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At the time the article was created Nafisa Shakir Batta had no recorded disclosures.View Nafisa Shakir Batta's current disclosures
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The anterior (ventral) petrosquamous fissure is the medial continuation of the tympanosquamous fissure and petrotympanic fissure (together forming a Y configuration). It is oriented obliquely toward the greater wing of sphenoid where it splits into the sphenosquamosal suture and sphenopetrosal suture. This part of the fissure is posterior to the squamous part of temporal bone that is medial to the mandibular fossa, and anterior to the petrous part of temporal bone that is an inferior projection of the tegmen tympani known as the intertympanosquamosal crest or crista tegmentalis 2.
The middle petrosquamous fissure is difficult to delineate in the adult. On the intratympanic side, the fissure may be related to the cog 2. On the endocranial side, the fissure may show a groove for the petrosquamous sinus, a tributary of the sigmoid sinus 2.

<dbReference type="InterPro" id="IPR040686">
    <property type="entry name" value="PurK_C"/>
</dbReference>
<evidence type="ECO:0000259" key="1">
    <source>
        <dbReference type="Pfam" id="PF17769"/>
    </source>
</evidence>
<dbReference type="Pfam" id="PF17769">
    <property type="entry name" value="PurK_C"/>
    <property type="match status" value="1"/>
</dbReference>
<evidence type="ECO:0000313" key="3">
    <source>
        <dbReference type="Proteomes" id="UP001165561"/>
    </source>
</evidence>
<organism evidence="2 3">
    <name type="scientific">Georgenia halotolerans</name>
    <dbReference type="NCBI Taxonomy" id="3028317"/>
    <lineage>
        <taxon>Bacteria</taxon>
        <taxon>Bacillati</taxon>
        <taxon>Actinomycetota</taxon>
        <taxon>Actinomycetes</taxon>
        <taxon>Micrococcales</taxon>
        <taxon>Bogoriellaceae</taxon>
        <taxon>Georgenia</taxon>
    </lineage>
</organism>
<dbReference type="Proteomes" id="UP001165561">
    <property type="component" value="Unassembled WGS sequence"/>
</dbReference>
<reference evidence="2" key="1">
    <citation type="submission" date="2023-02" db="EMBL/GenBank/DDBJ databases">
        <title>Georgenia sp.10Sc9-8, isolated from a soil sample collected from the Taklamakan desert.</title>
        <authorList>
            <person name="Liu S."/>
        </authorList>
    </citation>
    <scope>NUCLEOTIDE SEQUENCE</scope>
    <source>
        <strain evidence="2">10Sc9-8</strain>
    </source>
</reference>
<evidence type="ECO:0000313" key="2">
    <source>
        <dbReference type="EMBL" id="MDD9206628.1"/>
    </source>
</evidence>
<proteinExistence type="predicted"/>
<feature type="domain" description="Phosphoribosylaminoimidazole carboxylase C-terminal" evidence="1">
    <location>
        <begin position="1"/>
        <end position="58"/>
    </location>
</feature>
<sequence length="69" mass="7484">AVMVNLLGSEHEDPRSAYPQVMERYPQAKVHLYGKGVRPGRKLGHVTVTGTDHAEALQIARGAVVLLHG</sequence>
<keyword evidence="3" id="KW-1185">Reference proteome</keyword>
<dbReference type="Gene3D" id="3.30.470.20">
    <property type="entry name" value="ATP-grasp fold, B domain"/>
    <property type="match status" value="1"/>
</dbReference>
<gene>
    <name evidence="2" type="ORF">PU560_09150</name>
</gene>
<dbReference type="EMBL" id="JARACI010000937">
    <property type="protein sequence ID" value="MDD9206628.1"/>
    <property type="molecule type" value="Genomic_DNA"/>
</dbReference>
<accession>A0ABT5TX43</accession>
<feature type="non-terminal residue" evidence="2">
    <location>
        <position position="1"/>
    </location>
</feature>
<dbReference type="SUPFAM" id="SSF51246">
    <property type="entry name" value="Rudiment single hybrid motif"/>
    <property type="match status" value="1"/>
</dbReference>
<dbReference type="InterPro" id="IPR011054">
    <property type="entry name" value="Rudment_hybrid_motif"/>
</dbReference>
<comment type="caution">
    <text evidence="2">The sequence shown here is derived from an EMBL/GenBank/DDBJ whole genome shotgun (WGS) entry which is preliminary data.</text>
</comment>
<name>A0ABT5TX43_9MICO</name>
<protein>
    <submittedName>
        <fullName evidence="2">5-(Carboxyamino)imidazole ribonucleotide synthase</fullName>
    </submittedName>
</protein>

At the posterior petrosquamous fissure, the mastoid tegmen projects inferiorly due to developmental apposition between squamous and petrosal parts, forming Koerner septum internally 2. Externally, the posterior petrosquamous fissure is also known as the squamomastoid suture.
The anterior part of the fissure is seen on axial views as an anteromedially oriented cleft extending from the mandibular fossa toward the greater wing of the sphenoid 1.
The middle part of the fissure may be seen on coronal views as a tiny defect in the tegmen tympani 1.
The posterior part of the fissure is seen as a vertically oriented site of apposition on the mastoid surface between the squamous part (squamomastoid) and petrosal part (petromastoid) 2.
The Koerner septum is a useful landmark for approximating the orientation of the petrosquamous fissure.